Sydney’s CBD is past its use-by datePosted by On


Our central business districts aren’t going to bounce back from COVID. Office vacancy rates in the CBDs of Sydney and Parramatta remain stubbornly high. And ideas such as forcing people back to the office five days a week, or Inner West Council’s proposal to charge higher rates for landlords who can’t get tenants, aren’t going to put things back the way they used to be.

Sydney’s CBDs will bounce forward rather than back from COVID.

Sydney’s CBDs will bounce forward rather than back from COVID. Credit:Jessica Hromas

Our CBDs are going to bounce forward, not back. They will rebound on a totally different trajectory in 2023. Over the course of the pandemic, the NSW government has invested $66 million in ways to reinvent how our central urban areas function. Programs to move dining into streets and public spaces, pop-up events, new walking and cycling paths, and reduced controls over music, retail and service of food and drinks have all changed the way we experience city streets.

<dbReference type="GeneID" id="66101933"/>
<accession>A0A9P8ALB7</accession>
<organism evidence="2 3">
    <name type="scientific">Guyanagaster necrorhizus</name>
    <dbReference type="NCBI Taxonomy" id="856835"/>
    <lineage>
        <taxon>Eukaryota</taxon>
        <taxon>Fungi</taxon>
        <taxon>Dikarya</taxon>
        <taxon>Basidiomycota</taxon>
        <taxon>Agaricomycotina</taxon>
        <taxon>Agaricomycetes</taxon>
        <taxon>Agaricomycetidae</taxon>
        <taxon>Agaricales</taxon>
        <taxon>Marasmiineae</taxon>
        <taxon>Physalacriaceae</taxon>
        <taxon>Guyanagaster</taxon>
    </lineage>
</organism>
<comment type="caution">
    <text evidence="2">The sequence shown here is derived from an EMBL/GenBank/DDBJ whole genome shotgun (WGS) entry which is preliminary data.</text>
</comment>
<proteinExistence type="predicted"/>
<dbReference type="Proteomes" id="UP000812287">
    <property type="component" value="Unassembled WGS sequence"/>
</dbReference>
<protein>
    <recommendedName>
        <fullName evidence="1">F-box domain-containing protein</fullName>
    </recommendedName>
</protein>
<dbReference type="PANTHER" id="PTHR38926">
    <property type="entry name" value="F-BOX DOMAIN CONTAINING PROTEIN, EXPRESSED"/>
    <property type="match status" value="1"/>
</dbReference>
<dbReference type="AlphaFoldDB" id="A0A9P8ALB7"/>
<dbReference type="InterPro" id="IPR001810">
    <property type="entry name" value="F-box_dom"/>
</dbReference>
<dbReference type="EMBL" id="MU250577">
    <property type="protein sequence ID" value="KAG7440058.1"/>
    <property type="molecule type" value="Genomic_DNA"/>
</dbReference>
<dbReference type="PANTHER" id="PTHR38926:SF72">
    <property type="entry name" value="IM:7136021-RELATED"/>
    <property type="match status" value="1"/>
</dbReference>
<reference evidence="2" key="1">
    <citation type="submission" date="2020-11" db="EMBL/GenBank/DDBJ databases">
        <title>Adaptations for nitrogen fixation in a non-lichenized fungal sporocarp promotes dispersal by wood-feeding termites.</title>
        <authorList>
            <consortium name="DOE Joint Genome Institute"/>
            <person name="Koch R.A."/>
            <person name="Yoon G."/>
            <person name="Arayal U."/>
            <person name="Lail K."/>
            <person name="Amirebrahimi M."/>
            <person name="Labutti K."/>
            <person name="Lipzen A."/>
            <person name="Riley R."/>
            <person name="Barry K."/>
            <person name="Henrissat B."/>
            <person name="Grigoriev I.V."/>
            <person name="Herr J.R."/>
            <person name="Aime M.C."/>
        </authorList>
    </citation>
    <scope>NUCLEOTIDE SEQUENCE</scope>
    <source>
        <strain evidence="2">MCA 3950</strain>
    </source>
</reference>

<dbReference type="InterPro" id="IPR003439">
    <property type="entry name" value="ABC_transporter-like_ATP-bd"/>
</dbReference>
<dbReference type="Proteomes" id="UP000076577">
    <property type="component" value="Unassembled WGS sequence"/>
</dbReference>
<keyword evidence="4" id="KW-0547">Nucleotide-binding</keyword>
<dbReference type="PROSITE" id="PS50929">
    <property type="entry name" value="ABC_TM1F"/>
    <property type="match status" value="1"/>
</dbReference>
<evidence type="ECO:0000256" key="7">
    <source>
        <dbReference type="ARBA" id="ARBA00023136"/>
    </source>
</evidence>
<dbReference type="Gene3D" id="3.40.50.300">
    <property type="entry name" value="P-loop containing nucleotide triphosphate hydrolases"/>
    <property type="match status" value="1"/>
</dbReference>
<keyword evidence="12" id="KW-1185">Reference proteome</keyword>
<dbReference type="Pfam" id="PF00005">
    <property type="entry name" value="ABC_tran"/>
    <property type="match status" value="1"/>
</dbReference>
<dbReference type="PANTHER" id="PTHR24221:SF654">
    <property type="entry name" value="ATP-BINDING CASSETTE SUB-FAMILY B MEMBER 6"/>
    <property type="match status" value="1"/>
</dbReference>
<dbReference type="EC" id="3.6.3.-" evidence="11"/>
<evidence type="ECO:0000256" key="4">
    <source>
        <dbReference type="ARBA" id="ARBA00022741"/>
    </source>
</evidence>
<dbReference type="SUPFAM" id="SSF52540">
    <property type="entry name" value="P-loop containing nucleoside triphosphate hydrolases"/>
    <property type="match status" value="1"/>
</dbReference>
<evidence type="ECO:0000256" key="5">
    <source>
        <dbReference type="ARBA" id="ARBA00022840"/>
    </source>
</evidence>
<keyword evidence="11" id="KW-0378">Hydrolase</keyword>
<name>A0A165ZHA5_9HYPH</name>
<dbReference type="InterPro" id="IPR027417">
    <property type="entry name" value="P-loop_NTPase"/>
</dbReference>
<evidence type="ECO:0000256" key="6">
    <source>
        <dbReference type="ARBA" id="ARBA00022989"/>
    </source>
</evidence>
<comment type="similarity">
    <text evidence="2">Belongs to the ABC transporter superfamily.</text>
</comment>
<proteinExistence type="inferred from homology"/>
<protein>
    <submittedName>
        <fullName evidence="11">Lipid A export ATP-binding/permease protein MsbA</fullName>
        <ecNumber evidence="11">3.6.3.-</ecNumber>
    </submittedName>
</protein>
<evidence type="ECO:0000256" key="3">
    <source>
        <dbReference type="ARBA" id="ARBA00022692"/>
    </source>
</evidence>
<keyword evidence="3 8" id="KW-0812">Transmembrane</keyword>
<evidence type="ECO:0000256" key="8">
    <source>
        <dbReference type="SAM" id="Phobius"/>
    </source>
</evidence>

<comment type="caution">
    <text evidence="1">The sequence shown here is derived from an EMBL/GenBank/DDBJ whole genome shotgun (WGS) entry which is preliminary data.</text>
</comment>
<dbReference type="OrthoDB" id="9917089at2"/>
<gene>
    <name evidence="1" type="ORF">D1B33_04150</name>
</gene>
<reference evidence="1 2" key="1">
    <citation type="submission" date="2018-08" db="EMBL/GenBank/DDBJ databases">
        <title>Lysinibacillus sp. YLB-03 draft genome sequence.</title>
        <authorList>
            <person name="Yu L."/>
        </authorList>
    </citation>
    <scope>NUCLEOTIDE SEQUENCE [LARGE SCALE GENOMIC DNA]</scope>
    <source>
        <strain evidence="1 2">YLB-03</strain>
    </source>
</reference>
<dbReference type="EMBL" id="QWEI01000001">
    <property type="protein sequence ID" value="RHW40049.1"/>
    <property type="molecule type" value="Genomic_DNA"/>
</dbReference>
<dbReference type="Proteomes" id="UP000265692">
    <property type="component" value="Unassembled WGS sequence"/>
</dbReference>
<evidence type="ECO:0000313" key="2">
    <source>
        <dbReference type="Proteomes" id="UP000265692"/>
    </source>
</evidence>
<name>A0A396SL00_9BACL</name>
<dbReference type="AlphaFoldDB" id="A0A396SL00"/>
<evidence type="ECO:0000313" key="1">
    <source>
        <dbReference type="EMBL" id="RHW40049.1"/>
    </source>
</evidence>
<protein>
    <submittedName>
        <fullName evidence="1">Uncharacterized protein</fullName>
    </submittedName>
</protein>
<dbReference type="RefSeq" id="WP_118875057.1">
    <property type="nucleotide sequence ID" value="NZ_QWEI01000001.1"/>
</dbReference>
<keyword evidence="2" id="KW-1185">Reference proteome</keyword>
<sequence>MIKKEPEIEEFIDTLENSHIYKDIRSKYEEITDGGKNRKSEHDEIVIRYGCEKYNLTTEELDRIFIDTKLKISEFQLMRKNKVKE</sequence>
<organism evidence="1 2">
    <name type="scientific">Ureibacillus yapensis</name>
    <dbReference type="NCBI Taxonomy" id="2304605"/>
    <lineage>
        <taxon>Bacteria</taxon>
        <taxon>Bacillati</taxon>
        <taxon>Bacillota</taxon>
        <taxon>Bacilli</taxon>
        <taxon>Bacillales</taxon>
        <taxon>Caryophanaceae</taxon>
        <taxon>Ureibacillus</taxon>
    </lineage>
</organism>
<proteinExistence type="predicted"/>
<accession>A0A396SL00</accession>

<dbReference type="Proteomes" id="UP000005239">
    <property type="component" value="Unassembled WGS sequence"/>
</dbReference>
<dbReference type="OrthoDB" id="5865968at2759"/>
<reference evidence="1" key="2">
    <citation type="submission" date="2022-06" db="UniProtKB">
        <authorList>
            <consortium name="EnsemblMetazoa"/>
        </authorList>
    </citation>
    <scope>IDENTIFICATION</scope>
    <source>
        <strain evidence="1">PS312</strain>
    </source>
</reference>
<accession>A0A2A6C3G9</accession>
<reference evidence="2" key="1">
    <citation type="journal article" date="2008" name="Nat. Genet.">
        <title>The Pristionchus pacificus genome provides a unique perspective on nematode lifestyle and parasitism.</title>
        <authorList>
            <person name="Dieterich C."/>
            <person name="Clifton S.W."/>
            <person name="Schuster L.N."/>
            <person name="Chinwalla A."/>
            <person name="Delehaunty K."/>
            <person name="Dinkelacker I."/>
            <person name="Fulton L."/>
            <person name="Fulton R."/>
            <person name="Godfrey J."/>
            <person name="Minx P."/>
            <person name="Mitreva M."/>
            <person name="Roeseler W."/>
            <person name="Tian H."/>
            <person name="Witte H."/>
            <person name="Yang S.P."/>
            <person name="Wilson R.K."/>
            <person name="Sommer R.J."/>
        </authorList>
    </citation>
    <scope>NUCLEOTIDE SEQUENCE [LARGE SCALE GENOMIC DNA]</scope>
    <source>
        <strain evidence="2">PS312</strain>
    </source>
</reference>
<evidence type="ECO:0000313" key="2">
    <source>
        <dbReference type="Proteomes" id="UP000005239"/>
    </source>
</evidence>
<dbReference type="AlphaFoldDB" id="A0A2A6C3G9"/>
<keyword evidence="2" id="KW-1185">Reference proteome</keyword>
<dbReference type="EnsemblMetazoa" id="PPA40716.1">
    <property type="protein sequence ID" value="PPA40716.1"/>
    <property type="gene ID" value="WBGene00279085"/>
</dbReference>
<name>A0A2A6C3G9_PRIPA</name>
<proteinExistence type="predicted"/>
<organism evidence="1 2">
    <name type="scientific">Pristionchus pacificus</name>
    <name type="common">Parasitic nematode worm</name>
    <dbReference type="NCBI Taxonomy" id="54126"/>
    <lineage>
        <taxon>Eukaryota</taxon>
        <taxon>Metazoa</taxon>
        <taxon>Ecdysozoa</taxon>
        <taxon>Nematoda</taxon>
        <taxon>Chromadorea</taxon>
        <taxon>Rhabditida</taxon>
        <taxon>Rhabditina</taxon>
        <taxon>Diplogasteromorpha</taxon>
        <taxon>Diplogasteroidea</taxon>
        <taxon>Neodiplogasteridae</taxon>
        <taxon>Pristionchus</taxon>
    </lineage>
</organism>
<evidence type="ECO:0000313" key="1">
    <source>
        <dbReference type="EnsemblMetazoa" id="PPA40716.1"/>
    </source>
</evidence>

CBDs are a concept past their use-by date. The phrase “central business district” was coined by white, male, middle class planners in the 1930s and 40s.

And it has worked. While the pandemic threatened to destroy thousands of urban services jobs, street activation has created more than 13,500 jobs in CBDs across NSW. The lesson is we need more experimentation in using our public spaces, not to retreat back into office towers.

CBDs are a concept past their use-by date. The phrase “central business district” was coined by white, male, middle-class…

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